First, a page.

DOL Announces Final Rule for Reporting & Public Disclosure on All Fees Paid to Attys & Consultants

Exception for Legal Advice is Extremely
Narrowed To Force Disclosure


For Any Legal Assistance To Employer in
Maintaining Nonunion Status

The U.S. Department of Labor (“DOL”) will publish in the Federal
Register on March 24 a new rule that requires employers, and their attorneys
and consultants, to file with DOL, for public disclosure, all agreements and
all payments to attorneys and consultants for providing advice and assistance
for the purpose of maintaining nonunion status. The new Rule reverses 57 years of law that law firm and consultant
assistance to employers on how lawfully to maintain nonunion status was exempt
from such reporting under the “legal advice” exception of the Labor Management
Reporting & Disclosure Act of 1959.
The new Rule marks a huge victory
for organized labor.

Court challenges to this new Rule are expected.  Unless enjoined by a court, the new Rule
applies to all such agreements, advice, and payments for same, as of July 1,
2016. 

What Agreements and Payments Must Be Reported.

Any attorney or consultant activity which as the object
or purpose of dissuading employees from unionizing, including:

  • Drafting of union campaign literature, speeches,
    audio-visual presentations, or website content;
  • Drafting counter-organizational talks or talking
    points for supervisors to meet with employees in groups or individually;
  • Meeting with supervisors or management to manage
    their counter-organizational strategy;
  • Training supervisors in counter-organizational
    conduct;
  • Coordinating or planning counter-organizational
    campaign;
  • Establishing counter-organizational policies to
    inhibit union activity; and
  • Planning personnel actions or disciplines to
    impact union activity.

 “Legal Advice” Exception Vastly Limited.

 The Final Rule reverses
the law
that employers enlisting attorneys or consultants for expert advice
on how to lawfully campaign against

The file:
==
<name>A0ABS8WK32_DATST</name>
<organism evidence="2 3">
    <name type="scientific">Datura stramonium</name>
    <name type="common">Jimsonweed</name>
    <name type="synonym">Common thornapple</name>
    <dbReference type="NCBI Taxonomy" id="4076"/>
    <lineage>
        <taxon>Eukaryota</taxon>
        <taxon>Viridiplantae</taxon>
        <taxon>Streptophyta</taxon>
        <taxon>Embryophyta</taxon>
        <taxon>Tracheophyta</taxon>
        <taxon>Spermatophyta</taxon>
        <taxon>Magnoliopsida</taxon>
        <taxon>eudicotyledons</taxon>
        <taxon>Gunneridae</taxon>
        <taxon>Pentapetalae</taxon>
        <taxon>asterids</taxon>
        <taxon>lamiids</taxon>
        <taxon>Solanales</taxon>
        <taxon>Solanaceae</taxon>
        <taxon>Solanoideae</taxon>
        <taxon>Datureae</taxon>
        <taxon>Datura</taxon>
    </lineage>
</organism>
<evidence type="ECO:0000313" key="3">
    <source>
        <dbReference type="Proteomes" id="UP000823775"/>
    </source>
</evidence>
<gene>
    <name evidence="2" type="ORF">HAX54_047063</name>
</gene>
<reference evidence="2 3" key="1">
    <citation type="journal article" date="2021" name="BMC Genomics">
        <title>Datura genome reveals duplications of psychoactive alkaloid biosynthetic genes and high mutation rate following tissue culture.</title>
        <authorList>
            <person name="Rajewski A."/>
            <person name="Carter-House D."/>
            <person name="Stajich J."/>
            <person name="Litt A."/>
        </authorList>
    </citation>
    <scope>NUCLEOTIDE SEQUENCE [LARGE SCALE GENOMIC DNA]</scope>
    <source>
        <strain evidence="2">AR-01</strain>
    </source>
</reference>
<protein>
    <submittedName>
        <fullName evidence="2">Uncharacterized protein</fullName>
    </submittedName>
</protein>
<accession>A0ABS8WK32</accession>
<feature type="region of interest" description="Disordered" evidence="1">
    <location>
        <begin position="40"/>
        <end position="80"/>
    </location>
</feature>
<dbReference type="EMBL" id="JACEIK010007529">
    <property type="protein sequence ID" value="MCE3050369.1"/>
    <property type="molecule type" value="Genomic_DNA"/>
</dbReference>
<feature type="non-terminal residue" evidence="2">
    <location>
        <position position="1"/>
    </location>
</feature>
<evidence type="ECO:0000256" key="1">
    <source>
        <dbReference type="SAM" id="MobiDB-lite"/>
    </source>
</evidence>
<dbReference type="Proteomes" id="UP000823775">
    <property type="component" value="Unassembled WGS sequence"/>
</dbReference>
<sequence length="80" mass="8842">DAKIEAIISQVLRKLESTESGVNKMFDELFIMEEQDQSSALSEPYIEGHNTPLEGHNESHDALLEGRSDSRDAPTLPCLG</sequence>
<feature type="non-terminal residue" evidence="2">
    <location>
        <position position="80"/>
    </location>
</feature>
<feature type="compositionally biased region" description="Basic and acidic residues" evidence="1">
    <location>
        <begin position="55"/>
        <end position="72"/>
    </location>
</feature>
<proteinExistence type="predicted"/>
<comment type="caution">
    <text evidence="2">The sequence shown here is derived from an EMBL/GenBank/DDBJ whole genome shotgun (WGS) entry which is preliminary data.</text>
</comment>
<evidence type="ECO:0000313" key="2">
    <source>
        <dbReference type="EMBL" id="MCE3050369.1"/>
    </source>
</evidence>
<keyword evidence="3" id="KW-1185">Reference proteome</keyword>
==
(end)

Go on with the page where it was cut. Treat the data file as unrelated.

unionization-given the technicalities of the NLRB restricting same-was subject to the “legal advice” exception
of the statute’s reporting and disclosure requirements.  
Now, all conduct is reportable as to verbal or
written agreements to provide those services AND the fees paid for those
services
.  All will be publically
reported-meaning, for instance, that unions will access that information to
report to voters what the employers are paying attorneys and consultants to
persuade voters to vote against unionization.  The exception for non-reportable legal advice is
now suddenly extremely limited too, for instance:

  • Explaining the law, but not for the purpose of
    persuading maintenance of nonunion status;
  • Reviewing employer-prepared
    counter-organizational literature for lawfulness and grammar, but not to revise
    for the purpose of editing to achieve or enhance persuading against
    unionization;Advising regarding legal decisions or course of
    conduct;
  • Representing the employer in legal proceeding or
    collective bargaining negotiations. Employers’ activities in buying “off-the-shelf”
    counter-organizational literature not customized for the employer, or attending
    trade association seminars for groups of employers on maintaining nonunion
    status are exempted from the Final Rule.

 

We will report more developments as this unfolds. For any
questions, please contact David Fortney or Steven Semler of FortneyScott.